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Northern Territory Top Three

Northern Territory Top Three

  1. Be marooned on Crab Claw Island

A tranquil escape from the rest of the world, Crab Claw Island is 130 kilometres from Darwin by road, 15 minutes by air, or two hours by boat. However you manage to get there, you’ll be glad you did, because Crab Claw Island is surrounded by 2500 square kilometres of pristine water – from Bynoe Harbour and saltwater estuaries, to freshwater creeks and rivers.

This is a place for lovers of luxury, sun worshippers and beach bunnies – it’s a true island paradise that you’d visit for the views alone. But there is plenty more than an abundance of natural beauty to entice. Rise early and take your morning coffee on the beach to spot local kangaroos and birdlife, then take a leisurely stroll along the white quartz sands, with the sparkling turquoise water foaming around your toes. Beaches don’t get much better than this!

  1. Find a new family in Bawaka

Finding a new family is just part of the experience at Bawaka, where you’ll be made to feel like a very important part of the community. ‘Bawaka’ means ‘unknown heaven’ in the language of the Burarrwanga family, who specialise in cultural awareness programs for travellers. You’ll be forever grateful that you took the time to know the spectacular unknown heaven of Port Bradshaw, which lies about two hours south of Nhulunbuy. Here, you will experience and learn about Yolngu culture by spending time with members of the Burarrwanga family, leaving revitalised and inspired like never before.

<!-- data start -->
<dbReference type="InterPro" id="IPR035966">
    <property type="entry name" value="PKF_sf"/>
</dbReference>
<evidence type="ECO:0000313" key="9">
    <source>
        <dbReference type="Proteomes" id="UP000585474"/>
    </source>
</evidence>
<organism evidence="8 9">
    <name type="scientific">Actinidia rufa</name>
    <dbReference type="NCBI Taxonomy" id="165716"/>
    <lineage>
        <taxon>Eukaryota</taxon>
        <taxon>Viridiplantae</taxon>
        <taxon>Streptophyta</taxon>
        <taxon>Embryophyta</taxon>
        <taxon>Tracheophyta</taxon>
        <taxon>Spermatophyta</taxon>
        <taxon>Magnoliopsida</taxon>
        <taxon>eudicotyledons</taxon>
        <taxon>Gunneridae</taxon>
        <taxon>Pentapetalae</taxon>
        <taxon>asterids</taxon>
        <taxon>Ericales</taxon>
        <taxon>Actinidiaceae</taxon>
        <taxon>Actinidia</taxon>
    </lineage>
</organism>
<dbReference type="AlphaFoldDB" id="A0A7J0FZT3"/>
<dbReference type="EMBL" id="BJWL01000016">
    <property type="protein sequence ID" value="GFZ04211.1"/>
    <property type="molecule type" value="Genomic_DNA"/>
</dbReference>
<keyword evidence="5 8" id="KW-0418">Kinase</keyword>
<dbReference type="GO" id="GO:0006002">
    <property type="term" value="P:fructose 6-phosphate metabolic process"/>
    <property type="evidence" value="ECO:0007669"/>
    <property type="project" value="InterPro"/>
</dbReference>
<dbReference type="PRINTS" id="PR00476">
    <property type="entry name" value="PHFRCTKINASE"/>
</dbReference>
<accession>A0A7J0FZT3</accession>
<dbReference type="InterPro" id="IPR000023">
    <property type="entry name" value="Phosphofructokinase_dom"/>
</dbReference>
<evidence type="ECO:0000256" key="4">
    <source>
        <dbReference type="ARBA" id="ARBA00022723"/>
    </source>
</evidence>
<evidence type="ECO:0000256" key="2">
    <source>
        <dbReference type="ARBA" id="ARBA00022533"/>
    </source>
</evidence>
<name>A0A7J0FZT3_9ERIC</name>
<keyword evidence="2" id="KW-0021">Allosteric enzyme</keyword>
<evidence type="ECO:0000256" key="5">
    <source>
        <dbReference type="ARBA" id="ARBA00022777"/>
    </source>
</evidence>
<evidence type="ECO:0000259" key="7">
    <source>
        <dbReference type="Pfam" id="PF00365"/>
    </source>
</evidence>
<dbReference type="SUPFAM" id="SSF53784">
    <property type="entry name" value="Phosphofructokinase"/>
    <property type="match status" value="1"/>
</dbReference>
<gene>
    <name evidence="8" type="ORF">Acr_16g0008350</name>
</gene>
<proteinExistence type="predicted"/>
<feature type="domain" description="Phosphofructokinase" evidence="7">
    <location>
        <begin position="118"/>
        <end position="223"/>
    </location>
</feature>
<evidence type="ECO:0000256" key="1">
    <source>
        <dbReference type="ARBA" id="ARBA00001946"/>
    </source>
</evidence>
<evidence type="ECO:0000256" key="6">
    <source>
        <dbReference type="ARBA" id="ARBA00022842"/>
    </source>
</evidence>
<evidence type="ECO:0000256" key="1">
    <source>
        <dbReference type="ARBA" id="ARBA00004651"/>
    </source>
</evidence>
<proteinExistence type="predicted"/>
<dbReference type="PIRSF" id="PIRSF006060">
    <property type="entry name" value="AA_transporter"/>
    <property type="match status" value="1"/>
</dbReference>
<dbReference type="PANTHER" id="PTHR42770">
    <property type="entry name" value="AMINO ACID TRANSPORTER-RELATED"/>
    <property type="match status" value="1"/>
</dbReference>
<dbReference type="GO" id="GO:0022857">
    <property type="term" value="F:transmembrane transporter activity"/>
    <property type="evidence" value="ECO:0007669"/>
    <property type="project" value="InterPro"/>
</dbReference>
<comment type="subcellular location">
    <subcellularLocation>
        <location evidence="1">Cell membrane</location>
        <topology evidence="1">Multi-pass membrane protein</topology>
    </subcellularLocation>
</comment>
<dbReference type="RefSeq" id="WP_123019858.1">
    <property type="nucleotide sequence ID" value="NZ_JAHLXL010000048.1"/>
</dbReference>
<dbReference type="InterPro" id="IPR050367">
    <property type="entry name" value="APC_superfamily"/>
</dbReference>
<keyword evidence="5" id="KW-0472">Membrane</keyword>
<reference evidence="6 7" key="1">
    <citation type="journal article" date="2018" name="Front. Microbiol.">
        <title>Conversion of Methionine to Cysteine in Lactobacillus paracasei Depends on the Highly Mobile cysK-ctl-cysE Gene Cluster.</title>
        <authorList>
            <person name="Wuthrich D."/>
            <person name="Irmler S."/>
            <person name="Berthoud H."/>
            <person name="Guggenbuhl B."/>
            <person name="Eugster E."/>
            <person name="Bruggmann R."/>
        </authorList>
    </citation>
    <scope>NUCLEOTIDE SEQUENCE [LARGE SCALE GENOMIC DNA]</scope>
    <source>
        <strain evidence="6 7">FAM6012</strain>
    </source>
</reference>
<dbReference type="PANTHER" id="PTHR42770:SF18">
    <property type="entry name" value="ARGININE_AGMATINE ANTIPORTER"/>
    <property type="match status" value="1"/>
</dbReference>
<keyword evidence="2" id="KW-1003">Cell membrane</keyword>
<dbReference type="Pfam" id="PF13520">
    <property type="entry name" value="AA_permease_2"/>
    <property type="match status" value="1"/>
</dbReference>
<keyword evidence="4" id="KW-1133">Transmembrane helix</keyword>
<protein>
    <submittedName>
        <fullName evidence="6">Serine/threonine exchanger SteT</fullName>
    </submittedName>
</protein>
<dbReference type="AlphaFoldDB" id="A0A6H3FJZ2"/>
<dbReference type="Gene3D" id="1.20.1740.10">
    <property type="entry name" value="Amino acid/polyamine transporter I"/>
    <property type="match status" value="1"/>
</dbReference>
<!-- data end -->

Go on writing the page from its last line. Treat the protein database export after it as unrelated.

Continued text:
1. Be the king of the Canyon

One of Australia’s natural treasures, the Kings Canyon Rim Walk in the Red Centre is a once-in-a-lifetime experience. It has been changing lives for thousands of years, with some parts of the gorge sacred sites for the local Indigenous people.

The Rim Walk begins with a challenging 500-step climb; there’s no sugar-coating it – the Rim Walk is a challenge for active people. But we wouldn’t attempt challenges if there wasn’t a pay off at the end, right? At the summit, over 300 metres up, you’ll be rewarded with breathtaking views of the canyon and Watarrka National Park, and you can then descend into the shady ‘Garden of Eden,’ filled with 400-year-old cycads.

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